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Body in Tune: Music and the Immune System

Stress is everywhere. From paying bills on time to meeting important deadlines at work - acceptable stress levels motivate you to get tasks done. But too much stress - and for too long - can lead to detrimental health effects, both mental and physical. In this post, we'll explore the effect of stress on the immune system and how music can reduce the impact of unhealthy stress on the immune system.

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The study results indicate dementia can lead to negative health effects in caregivers, reducing their immune systems’ efficiency and making them more susceptible to illness. In previous posts, we’ve shown how music can alleviate the symptoms of dementia and Alzheimer's - music could also potentially help the caregivers reduce stress and boost their immune system.

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While these studies use one marker of the stress response, cortisol, they suggest that music’s ability to blunt the hormonal stress response could act help counteract later immune dysfunction. The immune system is essential to functioning at our fullest potential every day, and any compromise could lead to further disease susceptibility. As mentioned in a previous article, the health benefits of music doesn't stop at supporting the immune system. Music can play an important role in health including getting better sleep, improving focus and motivating you to power through a workout. If you're looking for ways to reduce your stress with music, you could try Unwind.ai, a personalized music intervention designed to help you relax before sleep.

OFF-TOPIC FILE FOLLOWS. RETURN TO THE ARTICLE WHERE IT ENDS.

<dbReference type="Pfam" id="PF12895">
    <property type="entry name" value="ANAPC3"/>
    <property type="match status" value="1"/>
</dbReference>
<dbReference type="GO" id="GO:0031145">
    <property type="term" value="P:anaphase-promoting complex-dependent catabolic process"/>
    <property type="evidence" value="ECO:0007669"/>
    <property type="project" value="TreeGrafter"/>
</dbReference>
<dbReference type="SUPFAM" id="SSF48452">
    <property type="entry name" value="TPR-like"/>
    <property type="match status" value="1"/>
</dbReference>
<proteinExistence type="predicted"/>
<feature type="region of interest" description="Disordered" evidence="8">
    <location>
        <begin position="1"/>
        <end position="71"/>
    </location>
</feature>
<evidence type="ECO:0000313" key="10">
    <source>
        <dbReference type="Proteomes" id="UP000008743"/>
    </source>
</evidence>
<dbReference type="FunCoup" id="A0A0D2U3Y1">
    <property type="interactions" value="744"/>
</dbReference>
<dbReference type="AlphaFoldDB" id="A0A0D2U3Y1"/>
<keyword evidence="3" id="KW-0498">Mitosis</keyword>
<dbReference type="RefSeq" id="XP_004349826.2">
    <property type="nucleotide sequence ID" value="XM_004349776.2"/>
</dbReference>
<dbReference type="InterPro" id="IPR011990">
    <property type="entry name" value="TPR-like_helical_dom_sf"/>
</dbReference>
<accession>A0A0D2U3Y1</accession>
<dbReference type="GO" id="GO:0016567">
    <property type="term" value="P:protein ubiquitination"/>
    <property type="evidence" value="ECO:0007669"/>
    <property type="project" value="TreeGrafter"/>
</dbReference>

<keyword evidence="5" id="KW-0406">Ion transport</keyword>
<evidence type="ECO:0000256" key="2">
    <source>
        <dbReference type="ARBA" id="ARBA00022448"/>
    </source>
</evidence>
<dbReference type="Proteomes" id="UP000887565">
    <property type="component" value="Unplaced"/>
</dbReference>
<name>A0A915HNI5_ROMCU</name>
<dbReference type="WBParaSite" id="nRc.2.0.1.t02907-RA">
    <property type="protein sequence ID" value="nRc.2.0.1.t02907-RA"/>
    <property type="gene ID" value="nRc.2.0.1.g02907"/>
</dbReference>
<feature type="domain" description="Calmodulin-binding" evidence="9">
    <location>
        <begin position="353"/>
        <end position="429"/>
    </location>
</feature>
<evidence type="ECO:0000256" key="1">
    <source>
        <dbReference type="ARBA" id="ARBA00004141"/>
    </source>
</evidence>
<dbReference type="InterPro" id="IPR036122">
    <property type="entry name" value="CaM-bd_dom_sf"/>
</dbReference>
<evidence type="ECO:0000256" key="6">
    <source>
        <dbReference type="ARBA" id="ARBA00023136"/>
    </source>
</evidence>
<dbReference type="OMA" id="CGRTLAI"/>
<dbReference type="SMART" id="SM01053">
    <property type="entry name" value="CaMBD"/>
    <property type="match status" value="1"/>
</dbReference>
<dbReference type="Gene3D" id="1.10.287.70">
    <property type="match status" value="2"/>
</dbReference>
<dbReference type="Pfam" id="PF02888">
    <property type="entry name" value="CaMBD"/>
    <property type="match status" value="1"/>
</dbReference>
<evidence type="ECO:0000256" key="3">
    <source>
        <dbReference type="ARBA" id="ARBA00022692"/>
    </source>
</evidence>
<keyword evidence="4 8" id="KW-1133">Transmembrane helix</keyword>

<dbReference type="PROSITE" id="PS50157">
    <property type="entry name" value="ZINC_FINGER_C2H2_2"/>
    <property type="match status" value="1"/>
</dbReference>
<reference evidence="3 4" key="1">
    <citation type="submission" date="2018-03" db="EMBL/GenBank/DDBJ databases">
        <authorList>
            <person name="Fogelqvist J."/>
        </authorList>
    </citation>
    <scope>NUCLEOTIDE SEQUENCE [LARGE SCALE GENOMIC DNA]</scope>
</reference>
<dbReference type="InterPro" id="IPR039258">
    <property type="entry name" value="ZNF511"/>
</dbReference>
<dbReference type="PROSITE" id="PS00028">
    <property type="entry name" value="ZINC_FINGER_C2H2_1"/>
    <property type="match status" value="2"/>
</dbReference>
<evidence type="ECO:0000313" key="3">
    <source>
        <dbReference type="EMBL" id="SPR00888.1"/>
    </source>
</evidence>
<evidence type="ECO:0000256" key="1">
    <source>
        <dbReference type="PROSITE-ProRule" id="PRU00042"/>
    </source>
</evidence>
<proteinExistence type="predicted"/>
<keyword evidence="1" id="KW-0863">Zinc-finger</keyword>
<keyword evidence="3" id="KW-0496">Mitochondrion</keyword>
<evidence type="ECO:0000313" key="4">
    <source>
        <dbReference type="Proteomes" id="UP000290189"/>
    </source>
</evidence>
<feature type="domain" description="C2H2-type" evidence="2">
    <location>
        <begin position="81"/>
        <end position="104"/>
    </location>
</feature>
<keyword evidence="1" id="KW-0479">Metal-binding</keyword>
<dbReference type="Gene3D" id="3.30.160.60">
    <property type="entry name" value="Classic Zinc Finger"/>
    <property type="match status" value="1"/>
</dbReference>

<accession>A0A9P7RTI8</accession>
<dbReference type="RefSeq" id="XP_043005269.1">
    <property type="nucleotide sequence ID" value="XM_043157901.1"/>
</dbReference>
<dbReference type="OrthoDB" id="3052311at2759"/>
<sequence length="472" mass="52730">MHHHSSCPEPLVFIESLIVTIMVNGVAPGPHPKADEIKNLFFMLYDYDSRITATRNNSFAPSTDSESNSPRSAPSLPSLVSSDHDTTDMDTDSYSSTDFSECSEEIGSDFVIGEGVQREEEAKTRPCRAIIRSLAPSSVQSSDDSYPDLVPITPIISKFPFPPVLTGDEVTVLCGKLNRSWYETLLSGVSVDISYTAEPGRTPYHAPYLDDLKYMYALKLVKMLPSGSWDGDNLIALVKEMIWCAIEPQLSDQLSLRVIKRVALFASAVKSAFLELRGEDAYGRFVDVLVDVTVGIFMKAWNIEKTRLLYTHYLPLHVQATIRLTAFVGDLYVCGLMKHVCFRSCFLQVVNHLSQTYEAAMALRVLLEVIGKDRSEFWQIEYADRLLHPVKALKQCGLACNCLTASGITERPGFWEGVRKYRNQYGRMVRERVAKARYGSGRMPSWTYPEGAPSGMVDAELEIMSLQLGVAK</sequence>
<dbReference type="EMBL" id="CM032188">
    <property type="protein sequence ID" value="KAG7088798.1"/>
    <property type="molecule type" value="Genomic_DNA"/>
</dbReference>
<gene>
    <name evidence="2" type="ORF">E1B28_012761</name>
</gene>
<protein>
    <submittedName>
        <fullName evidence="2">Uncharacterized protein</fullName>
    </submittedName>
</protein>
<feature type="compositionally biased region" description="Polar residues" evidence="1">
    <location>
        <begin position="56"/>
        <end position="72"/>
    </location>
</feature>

Listening to music is a quick, easy way to reduce stress and, in doing so, keep your immune system humming along! 

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References

 

1. Bergland, Christopher. "Cortisol: Why “The Stress Hormone” Is Public Enemy No. 1." Psychology Today, 22 Jan. 2013, www.psychologytoday.com/blog/the-athletes-way/201301/cortisol-why-the-stress-hormone-is-public-enemy-no-1.

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2. Segerstrom, Suzanne C., and Gregory E. Miller. “Psychological Stress and the Human Immune System: A Meta-Analytic Study of 30 Years of Inquiry.” Psychological bulletin 130.4 (2004): 601–630. PMC. Web. 16 Aug. 2017.

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3. Ronald Glaser, and Janice K. Kiecolt-Glaser. "Stress-induced Immune Dysfunction: Implications for Health." Nature Reviews Immunology 5.3 (2005): 243-251. Web.

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4. Irwin, Michael R. et al. “Effects of a Behavioral Intervention, Tai Chi Chih, on Varicella-Zoster Virus Specific Immunity and Health Functioning in Older Adults.” Psychosomatic Medicine 65.5 (2003): 824–830.

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5. Kasl, Stanislav V., Alfred S. Evans, and James C. Niederman. “Psychosocial Risk Factors in the Developmental of Infectious Mononucleosis*.” Psychosomatic Medicine 41.6 (1979): 445–466.

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6. Kiecolt-Glaser, J. K. et al. “Chronic Stress Alters the Immune Response to Influenza Virus Vaccine in Older Adults.” Proceedings of the National Academy of Sciences 93.7 (1996): 3043–3047.

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7. Vedhara, K. “Chronic Stress in Elderly Carers of Dementia Patients and Influenza Vaccine.” The Lancet 353.9168 (1999): 1970.

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8. Marucha, Phillip T., Janice K. Kiecolt-Glaser, and Mehrdad Favagehi. “Mucosal Wound Healing Is Impaired by Examination Stress.” Psychosomatic Medicine 60.3 (1998): 362–365.

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9. Khalfa, Stephanie & Dalla Bella, Simone & Roy, Mathieu & Peretz, Isabelle & Lupien, Sonia. (2003). Effects of Relaxing Music on Salivary Cortisol Level after Psychological Stress. Annals of the New York Academy of Sciences. 999. 374-6. 10.1196/annals.1284.045.

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10. Leardi, S., Pietroletti, R., Angeloni, G., Necozione, S., Ranalletta, G. and Del Gusto, B. (2007), Randomized clinical trial examining the effect of music therapy in stress response to day surgery. Br J Surg, 94: 943–947. doi:10.1002/bjs.5914